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Ion Gating of Two-dimensional Materials to Enable New Electronic Device Functionality

Awate, Shubham Sukumar (2023) Ion Gating of Two-dimensional Materials to Enable New Electronic Device Functionality. Doctoral Dissertation, University of Pittsburgh. (Unpublished)

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The aggressive scaling of Si-based transistors is becoming increasingly more difficult with conventional materials and cooling limits. This dissertation aims to develop high-speed and low-voltage electronic device functionalities through the use of new materials: two-dimensional (2D) semiconductors and solid electrolytes. Specifically, electric-double-layer-gated transistors (EDLTs) in which ions within an electrolyte control charge transport in the semiconductor by field-effect, are employed to achieve the aims of this dissertation. To provide fundamental insight, finite element modeling is used to describe ion and charge transport in an EDLT. The voltage distribution suggests the possibility of accessing higher charge densities with larger gate voltages while avoiding electrochemistry, which we verified experimentally. The scalability of polymer electrolyte thicknesses down to sub-10 nanometers is modeled and demonstrated experimentally to advance very-large-scale-integration (VLSI) and speed. Pushing beyond the fundamentals, a low-voltage semiconducting-to-metallic phase transition is demonstrated in suspended MoTe_2 through strain, employing a custom-synthesized single ion conductor. The Raman spectroscopic and electrical measurements confirmed the presence of strain-induced metallic phase. This contribution introduces a novel approach for applying strain to the 2D research community, enabling the exploration of fundamental properties and new device mechanisms. The goal of achieving high speed extends to our use of a novel monolayer electrolyte to demonstrate a high-speed, non-volatile switching with program pulse widths down to 50 ns - four orders of magnitude faster than existing flash memory. Two stable ON and OFF states with ON/OFF current ratio larger than 10^3 are measured with 50 ns program pulse. These states can also be maintained for 1000 switching cycles (max. measured) and retained for 28 hours (max. measured) without any external voltage. Lastly, fundamental electrical properties of 2D metal devices are investigated for the first time. In contrast to bulk metals, the charge carrier density in 2D metals is modulated using EDL gating, which can potentially enable applications in optoelectronic devices utilizing 2D metals. Overall, the research reported in this dissertation provides new insights for the field of EDL gating and opens up exciting prospects for the development of low-power, high-speed electronic devices and the exploration of 2D material properties using EDL gating.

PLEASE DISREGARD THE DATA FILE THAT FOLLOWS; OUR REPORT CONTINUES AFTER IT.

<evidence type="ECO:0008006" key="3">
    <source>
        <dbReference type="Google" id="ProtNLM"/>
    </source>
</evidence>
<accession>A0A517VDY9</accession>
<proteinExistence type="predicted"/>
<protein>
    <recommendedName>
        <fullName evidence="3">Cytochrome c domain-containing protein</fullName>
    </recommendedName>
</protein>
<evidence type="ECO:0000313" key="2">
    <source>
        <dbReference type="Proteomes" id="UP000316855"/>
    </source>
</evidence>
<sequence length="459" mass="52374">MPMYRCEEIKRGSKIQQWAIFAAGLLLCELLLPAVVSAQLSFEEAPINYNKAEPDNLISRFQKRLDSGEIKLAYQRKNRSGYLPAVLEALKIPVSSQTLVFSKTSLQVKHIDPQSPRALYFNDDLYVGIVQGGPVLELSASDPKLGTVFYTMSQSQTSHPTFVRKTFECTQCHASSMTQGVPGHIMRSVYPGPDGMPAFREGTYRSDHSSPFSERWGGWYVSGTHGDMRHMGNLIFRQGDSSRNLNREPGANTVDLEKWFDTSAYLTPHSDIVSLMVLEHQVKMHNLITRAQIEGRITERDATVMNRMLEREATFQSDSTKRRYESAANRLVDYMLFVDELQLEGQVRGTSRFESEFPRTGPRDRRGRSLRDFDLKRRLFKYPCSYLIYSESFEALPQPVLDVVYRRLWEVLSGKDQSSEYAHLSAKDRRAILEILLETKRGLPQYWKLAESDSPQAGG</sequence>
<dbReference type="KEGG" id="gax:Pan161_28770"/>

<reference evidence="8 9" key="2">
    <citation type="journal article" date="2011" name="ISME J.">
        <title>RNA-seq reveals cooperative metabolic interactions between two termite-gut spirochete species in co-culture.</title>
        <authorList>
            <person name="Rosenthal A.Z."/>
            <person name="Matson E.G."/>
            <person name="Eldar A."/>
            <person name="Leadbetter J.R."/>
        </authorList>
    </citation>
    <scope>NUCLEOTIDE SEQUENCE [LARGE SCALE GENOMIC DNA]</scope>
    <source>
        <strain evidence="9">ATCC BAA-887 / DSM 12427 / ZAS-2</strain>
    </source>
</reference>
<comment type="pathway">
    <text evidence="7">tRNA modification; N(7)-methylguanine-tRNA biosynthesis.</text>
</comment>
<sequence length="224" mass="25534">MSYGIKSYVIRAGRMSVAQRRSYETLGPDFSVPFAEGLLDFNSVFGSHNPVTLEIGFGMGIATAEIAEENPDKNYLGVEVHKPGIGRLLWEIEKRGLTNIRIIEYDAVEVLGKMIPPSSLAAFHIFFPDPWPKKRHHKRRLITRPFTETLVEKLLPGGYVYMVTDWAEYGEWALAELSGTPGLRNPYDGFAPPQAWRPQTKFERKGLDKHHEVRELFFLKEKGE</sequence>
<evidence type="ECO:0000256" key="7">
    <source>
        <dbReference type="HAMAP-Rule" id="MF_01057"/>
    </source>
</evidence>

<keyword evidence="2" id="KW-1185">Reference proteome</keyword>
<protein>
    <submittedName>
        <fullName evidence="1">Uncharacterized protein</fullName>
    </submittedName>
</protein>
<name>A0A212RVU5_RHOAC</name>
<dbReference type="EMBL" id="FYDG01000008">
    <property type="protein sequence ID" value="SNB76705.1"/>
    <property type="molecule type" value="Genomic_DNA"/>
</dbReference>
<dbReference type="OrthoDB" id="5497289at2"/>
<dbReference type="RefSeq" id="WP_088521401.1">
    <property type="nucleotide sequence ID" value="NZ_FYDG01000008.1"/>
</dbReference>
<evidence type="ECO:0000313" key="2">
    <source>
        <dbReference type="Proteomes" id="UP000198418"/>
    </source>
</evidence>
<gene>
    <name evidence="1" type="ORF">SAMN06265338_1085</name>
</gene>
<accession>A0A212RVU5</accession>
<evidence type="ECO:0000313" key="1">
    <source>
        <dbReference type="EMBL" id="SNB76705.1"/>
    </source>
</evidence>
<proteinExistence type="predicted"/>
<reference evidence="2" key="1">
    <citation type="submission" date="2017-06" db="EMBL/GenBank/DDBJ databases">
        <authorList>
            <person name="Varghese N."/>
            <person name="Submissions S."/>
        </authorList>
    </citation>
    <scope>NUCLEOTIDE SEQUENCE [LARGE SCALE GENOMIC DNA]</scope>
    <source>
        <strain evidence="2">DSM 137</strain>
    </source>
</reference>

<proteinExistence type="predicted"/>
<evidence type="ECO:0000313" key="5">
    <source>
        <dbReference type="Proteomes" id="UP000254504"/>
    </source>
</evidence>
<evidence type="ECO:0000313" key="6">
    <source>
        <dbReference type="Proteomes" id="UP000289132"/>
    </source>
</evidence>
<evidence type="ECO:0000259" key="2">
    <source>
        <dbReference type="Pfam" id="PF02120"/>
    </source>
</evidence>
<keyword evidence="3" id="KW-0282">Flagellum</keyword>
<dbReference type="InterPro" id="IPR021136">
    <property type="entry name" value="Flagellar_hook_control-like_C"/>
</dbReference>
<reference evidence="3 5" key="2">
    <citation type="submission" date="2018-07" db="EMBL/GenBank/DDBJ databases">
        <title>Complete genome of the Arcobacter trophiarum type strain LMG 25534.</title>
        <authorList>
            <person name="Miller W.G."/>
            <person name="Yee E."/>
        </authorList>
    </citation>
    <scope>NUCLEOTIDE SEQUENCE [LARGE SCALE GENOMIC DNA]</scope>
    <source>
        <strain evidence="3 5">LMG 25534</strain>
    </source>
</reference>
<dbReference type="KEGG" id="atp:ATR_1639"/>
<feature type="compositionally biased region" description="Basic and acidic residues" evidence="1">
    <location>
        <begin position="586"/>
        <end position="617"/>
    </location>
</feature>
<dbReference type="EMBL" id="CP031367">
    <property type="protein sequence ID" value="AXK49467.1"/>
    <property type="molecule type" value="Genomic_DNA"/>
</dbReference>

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Item Type: University of Pittsburgh ETD
Status: Unpublished
CreatorsEmailPitt UsernameORCID
Awate, Shubham Sukumarssa40@pitt.edussa400000-0002-4726-2169
ETD Committee:
TitleMemberEmail AddressPitt UsernameORCID
Committee ChairFullerton,
Committee MemberMcKone,
Committee MemberLei,
Committee MemberYoungblood,
Committee MemberXu,
Date: 14 September 2023
Date Type: Publication
Defense Date: 6 July 2023
Approval Date: 14 September 2023
Submission Date: 24 June 2023
Access Restriction: 1 year -- Restrict access to University of Pittsburgh for a period of 1 year.
Number of Pages: 161
Institution: University of Pittsburgh
Schools and Programs: Swanson School of Engineering > Chemical Engineering
Degree: PhD - Doctor of Philosophy
Thesis Type: Doctoral Dissertation
Refereed: Yes
Uncontrolled Keywords: Electric double layer, 2D materials, ultra-thin electrolyte, solid polymer electrolyte, monolayer electrolyte, High-speed switching, ionomer, single ion conductor, 2D metal
Date Deposited: 14 Sep 2023 13:32
Last Modified: 14 Sep 2023 13:32


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